David Bourget (Western Ontario)
David Chalmers (ANU, NYU)
Rafael De Clercq
Ezio Di Nucci
Jack Alan Reynolds
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AI and Society 10 (3-4):315-332 (1996)
Erroneously attributing propositional attitudes (desires, beliefs...) to computational artefacts has become internationally commonplace in the public arena, especially amongst the new generation of non-initiated users. Technology for rendering machines “user-friendly” is often inspired by interpersonal human communication. This calls forth designers to conceptualise a major component of human intelligence: the sense ofcommunicability, and its logical consequences. The inherentincommunicability of machines subsequently causes a shift in design strategy. Though cataloguing components of bouts between person and machine with Speech Act Theory has been popular, I will endeavour to present thesine qua non for their insertion into a larger unit of discourse — their societal embodiment. I shall argue that the so-called “intelligence” of the artificial should to be seenas a purposeful act that is socially generated, because it comes of Man,for Man. Designership will provide the forum for evolving user requirements and interface renewal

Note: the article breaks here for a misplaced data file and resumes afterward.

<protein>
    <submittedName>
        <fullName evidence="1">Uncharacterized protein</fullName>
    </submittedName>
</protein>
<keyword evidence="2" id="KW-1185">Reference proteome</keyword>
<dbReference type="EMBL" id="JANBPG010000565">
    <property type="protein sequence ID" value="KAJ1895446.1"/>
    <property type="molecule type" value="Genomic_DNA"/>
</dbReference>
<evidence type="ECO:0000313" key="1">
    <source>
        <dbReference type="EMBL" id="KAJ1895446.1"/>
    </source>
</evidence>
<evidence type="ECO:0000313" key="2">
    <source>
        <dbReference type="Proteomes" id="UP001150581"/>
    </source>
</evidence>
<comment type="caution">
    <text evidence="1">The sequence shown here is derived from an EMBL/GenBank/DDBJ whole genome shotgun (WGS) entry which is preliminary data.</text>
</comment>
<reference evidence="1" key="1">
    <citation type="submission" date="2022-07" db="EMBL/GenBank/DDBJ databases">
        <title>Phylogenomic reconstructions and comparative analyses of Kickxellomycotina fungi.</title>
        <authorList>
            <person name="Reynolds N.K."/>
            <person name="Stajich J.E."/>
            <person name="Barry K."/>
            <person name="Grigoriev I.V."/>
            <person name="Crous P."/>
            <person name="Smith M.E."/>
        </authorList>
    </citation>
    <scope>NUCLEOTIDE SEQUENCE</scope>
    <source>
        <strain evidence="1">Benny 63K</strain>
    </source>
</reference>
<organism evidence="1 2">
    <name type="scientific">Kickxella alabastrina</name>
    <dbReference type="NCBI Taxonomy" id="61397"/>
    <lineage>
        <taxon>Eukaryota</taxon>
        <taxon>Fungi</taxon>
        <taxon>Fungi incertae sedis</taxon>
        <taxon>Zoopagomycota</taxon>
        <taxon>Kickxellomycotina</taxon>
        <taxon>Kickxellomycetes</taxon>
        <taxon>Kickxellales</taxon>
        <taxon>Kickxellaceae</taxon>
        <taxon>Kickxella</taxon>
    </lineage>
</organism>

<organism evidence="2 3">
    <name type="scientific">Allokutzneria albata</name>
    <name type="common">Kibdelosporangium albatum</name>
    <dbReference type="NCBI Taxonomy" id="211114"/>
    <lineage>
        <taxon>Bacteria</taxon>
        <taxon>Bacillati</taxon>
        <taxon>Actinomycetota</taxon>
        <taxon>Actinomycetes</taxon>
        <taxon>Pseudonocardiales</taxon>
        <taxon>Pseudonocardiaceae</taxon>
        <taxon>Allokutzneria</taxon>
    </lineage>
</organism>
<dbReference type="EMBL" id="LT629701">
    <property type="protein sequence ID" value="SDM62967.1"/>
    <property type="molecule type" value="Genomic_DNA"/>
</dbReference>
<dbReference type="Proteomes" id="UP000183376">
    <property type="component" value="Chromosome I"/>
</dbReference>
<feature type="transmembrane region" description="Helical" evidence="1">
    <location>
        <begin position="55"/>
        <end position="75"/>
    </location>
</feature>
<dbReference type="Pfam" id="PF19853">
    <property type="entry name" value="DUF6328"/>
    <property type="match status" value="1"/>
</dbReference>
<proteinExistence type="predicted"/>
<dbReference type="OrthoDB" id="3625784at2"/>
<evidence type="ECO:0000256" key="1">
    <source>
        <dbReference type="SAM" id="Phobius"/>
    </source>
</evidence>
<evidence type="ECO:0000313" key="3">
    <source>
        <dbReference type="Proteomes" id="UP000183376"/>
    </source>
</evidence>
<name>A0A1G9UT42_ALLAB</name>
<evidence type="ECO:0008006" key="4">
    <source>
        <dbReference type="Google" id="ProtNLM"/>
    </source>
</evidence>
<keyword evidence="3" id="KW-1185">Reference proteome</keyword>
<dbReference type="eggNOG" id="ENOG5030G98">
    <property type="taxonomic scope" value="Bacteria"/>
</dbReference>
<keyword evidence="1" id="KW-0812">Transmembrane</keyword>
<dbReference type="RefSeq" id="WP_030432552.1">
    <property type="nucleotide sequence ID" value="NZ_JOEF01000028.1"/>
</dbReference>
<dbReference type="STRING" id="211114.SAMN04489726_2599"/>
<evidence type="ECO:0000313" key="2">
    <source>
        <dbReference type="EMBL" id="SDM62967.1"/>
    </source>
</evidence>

|Keywords||Communication Design Dialogism Human-Computer Interaction Pragmatics Reference|
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References found in this work BETA
J. L. Austin (1975). How to Do Things with Words. Clarendon Press.
John R. Searle (1969). Speech Acts: An Essay in the Philosophy of Language. Cambridge University Press.
W. V. Quine (1960). Word and Object. The MIT Press.
Gilbert Ryle (1949/2002). The Concept of Mind. Hutchinson and Co.
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